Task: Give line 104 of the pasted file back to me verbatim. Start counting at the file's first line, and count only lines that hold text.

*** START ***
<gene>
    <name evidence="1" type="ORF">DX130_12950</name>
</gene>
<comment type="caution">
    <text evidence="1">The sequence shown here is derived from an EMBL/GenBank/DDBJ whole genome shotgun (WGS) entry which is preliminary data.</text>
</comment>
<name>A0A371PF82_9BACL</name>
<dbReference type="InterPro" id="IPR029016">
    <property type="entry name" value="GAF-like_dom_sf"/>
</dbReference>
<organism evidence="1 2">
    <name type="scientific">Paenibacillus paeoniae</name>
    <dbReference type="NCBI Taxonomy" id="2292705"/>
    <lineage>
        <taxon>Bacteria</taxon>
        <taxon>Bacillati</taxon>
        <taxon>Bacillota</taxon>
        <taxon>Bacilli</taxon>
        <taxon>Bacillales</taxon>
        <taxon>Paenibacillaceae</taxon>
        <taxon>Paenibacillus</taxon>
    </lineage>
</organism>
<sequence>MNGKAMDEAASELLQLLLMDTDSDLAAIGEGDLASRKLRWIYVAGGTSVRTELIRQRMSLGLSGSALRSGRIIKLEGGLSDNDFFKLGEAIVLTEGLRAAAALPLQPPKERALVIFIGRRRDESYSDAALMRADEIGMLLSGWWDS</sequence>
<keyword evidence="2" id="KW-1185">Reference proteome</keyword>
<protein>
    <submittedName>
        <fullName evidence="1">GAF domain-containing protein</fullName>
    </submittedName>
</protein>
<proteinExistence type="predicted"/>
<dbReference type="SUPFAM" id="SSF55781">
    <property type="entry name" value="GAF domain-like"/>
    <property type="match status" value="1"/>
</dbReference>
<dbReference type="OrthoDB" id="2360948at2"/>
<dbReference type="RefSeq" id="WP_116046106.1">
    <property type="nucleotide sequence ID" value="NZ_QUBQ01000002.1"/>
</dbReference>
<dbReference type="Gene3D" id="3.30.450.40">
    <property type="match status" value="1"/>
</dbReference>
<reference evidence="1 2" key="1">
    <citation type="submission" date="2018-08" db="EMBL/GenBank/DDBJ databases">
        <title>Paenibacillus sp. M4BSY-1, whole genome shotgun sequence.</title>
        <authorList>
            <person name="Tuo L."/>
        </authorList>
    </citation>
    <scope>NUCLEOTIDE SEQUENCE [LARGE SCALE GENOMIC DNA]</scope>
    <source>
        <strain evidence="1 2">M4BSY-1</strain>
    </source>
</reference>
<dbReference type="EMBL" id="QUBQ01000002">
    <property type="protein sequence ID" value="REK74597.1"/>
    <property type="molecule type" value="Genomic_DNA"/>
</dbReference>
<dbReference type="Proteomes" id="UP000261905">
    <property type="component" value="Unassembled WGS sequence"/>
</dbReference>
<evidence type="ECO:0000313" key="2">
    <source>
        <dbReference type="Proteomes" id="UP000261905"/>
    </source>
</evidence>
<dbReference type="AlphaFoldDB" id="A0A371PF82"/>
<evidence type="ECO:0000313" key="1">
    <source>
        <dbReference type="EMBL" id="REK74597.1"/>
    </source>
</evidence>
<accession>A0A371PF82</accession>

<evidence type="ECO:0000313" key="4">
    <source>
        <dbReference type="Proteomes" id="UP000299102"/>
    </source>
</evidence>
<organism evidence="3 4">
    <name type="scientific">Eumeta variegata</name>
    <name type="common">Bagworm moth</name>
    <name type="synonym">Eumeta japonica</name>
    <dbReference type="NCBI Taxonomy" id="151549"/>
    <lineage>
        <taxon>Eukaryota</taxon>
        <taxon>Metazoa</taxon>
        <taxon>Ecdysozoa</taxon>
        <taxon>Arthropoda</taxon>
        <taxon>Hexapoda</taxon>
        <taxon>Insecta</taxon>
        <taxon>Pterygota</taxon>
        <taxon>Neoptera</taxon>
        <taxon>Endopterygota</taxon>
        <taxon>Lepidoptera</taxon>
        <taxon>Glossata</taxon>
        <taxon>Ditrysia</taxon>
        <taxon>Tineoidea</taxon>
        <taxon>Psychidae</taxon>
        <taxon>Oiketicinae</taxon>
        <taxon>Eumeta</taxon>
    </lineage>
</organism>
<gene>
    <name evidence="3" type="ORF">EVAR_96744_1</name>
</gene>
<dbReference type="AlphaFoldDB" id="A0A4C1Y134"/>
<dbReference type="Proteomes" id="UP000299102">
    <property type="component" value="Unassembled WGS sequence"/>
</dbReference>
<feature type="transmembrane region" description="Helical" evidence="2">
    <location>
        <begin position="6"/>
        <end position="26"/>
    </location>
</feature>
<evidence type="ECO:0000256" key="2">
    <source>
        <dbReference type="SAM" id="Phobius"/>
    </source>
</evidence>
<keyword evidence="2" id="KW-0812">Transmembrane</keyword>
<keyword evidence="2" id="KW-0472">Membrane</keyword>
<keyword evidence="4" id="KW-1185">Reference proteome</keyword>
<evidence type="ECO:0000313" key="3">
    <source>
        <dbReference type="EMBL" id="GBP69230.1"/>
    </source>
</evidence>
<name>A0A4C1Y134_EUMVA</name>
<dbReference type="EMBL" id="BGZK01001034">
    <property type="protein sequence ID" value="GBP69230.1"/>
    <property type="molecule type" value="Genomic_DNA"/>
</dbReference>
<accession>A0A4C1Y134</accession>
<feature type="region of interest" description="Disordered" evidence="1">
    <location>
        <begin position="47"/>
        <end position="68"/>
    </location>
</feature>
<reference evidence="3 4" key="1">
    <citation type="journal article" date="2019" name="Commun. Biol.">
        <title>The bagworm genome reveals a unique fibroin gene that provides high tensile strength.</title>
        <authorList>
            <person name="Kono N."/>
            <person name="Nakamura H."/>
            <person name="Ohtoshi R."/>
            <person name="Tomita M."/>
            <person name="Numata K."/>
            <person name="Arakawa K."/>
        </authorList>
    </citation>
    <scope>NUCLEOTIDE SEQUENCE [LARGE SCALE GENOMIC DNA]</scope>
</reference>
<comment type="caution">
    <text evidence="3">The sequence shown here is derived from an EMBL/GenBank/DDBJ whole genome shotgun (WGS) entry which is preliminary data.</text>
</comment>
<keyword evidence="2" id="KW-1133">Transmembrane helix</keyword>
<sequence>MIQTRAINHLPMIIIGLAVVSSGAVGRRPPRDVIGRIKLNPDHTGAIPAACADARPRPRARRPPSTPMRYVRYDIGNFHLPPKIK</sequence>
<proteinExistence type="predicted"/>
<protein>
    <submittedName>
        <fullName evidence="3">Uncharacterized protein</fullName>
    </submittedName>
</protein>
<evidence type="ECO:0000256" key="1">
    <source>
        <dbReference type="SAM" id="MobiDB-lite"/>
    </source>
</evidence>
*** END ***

    <name evidence="3" type="ORF">EVAR_96744_1</name>